Meyers Gazetteer is the your one-stop destination for placing old Pomeranian cities and villages on a Google Map. It overlays old maps on top of the Google Map, pinpoints church districts and civil registration offices, and is complete with important information from the Meyers Orts- und Verkehrs-lexikon des deutschen Reichs.

If you are looking for an alternative resource with topographical maps from the early 1900s, please see the Maps Archive of Western Poland (Archiwum Map Zachodniej Polski).

GeoPortOst is a tool that provides access to more than 3,000 maps of Eastern and Southeastern Europe. The focus of the collection is on hidden thematic maps of the history, ethnography and economic and social conditions of the region. In addition, GeoPortOst stores old maps and maps from the 16th to 19th centuries to eastern Europe. GeoPortOst synthesizes the maps with their geodata and their source context into a system for historical spatial information.

The Georeferenzierung feature appears to allow for overlaying maps for referencing points and locations.

Listings from the PTG

Border Changes

From a historical perspective, it is important to remember that borders changed frequently. Each Kreis gained land or lost some of its territories throughout history. In some cases, a Kreis was dissolved into several other Kreise as was the case with Kreis Fürstenthum. Other times, territories were annexed or joined such as with Kolberg-Körlin, Belgard-Schivelbein, and Franzburg-Barth.  With the addition of former Ost-Brandenburg territories from Neumark, the southern part of Pomerania gained land near Arnswalde and the Kreise in the surrounding area.

Wars also allowed other countries to lay claim on Pomeranian territories. Parts of Pomerania were under Swedish jurisdiction while others were directly influenced by Prussian power or under the control of Brandenburg. To fully understand a region, one must research a city based upon its former holders. This is especially true when researching former Neumark territory. Pomerania was devastated by the Thirty Years’ War. The Seven Years’ War also raged throughout parts of Poland, affecting Silesia as well. Veterans of war can be found in or near garrison cities long after war; an example of this can be found in the Belgard church book concerning the deaths several former military members long after they had fought.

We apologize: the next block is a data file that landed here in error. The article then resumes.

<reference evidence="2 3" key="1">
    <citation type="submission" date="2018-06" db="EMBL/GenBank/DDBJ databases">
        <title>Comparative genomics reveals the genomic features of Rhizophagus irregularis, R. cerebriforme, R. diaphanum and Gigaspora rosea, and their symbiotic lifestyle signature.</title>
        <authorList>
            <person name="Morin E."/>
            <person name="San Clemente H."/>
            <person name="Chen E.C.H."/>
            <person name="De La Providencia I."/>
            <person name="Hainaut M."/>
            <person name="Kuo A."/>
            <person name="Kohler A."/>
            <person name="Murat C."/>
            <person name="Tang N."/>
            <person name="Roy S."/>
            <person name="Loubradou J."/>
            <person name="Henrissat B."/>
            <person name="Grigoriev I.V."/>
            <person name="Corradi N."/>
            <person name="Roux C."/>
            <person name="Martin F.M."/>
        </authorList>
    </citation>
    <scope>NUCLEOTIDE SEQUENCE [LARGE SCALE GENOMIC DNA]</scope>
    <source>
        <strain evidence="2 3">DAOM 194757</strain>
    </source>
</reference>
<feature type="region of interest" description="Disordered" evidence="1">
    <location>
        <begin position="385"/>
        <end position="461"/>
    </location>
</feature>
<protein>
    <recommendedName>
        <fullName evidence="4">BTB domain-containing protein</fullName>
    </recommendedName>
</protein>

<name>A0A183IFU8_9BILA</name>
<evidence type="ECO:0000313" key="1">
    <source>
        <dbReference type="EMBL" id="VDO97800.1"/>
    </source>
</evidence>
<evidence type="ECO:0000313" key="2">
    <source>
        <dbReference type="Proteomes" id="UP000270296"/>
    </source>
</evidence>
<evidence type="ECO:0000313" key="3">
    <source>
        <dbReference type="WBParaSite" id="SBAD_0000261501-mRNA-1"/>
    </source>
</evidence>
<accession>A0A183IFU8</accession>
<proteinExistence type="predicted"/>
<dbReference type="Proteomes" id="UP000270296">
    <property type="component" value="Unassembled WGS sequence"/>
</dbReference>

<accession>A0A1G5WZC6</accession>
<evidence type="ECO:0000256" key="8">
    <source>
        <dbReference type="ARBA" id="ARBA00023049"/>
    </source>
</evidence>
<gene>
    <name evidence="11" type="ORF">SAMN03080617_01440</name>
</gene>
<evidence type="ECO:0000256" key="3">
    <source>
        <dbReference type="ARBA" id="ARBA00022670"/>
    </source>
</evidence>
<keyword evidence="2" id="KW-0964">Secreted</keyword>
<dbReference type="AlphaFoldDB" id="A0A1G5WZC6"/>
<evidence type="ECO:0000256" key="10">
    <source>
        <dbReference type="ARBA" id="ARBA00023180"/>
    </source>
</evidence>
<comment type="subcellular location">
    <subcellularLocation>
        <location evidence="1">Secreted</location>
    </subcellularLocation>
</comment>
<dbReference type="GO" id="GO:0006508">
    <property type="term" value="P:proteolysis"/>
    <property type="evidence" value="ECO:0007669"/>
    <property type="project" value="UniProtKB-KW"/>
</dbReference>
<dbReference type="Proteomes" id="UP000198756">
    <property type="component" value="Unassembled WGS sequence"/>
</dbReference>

Garrisons and Migration

To understand patterns of migration due to war, it can also be helpful to know where garrisons were stationed. You can read more about garrisons and the canton system at Pommerscher Greif e.V.’s page on the organization of the Prussian army. (While the website is in German, a translation tool is provided in the sidebar.) One might also be interested in reading about the history of the Prussian army in regards to the time frame for mandatory conscription, enlistment, drafting, selection of soldiers in the canton, and earlier times when rulers depended upon hired mercenaries to wage war.

It is also important to understand that any peasant, serf, or tenant farmer was not permitted to leave his home city without permission from the ruling nobles and kings. To this effect, after the Thirty Years’ War, families tended to stay relatively close, sometimes never leaving their birth place. It wasn’t until the peasants were freed in the early 1800s in connection with the Napoleonic Wars that subservient populations were allowed to move elsewhere. This can be best demonstrated through older church books that date back to the 1700s. For example, families mentioned in the Lupow church book of Kreis Stolp can be observed living in the same city their entire lives in the 1700s. After the peasants gained more freedom, descendants from the same families spread to other places like Lauenburg, Danziger Höhe, Pumlow in Belgard, Stolp Stadt, Schlawe, Berlin, and other areas in Brandenburg.

A list of documents related to these regiments can be found at the Prussian Secret State Archives (Geheimes Staatsarchiv Preußischer Kulturbesitz).